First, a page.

21 mai 2019
Stefanija Veljanoska (UCL),
Giuseppe Maggio (FAO, University of Sussex)
Agricultural policy and migration in Malawi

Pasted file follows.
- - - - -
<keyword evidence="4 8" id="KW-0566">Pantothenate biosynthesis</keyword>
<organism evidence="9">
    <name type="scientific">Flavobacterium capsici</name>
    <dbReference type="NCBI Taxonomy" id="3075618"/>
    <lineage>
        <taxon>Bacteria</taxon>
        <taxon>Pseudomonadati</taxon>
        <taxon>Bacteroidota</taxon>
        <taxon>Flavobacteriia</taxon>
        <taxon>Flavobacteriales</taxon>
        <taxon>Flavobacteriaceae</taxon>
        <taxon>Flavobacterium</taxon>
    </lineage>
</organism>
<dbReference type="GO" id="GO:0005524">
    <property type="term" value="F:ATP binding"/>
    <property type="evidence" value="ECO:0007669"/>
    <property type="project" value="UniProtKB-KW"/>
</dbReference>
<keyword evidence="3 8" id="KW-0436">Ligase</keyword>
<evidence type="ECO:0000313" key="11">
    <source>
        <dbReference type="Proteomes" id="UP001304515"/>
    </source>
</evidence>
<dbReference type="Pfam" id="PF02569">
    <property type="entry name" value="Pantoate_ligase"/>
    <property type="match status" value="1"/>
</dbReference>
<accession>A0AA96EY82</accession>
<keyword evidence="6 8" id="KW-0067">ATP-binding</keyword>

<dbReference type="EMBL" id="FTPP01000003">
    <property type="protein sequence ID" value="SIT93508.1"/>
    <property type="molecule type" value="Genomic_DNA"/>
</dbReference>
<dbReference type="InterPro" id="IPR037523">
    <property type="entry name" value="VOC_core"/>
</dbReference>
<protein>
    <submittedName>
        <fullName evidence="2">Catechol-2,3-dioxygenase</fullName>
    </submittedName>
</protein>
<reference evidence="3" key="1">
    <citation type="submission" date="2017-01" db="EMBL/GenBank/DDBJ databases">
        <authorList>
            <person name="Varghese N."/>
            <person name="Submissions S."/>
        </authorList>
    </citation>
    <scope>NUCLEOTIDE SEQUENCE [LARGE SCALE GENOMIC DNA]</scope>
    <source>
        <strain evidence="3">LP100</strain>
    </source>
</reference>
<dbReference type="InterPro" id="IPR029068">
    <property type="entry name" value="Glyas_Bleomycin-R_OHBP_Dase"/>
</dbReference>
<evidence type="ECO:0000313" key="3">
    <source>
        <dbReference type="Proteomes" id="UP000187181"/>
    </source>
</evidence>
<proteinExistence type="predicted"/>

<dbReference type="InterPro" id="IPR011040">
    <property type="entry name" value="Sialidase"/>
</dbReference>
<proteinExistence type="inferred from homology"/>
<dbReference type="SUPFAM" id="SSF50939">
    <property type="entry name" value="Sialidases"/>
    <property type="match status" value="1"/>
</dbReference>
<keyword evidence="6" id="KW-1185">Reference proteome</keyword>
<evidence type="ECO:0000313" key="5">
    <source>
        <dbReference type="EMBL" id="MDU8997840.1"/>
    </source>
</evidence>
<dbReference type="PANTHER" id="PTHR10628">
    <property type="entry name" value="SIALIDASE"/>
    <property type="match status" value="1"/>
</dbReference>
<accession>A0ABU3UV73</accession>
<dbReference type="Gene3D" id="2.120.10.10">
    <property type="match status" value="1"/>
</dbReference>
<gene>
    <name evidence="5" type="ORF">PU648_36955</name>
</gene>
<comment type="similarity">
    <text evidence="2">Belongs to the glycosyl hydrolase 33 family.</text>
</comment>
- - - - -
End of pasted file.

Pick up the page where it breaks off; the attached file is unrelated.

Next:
The increasing trends in international and internal migration, as well as population pressure, are serious challenges and require adequate development policy responses from the governments of Sub-Saharan Africa. In this paper, we study the migration implications of the Farm Input Subsidy Program in Malawi, a public assistance program that consists in subsidizing fertilizer and improved seeds for maize, the main staple crop. We use national representative panel household data combined with geo-referenced climate data to address this question. We consider heterogeneities of households in terms of credit and liquidity facilities and exposure to different weather conditions to account for non-linear effects and analyze migration outcomes of fertilizer subsidies. Since fertilizer subsidies have not been randomly allocated, the identification strategy relies on an instrumental variable approach where the ethnicity of the household is used to predict its likelihood of being targeted with FISP. Our preliminary results show that receiving FISP reduces the probability of households to migrate.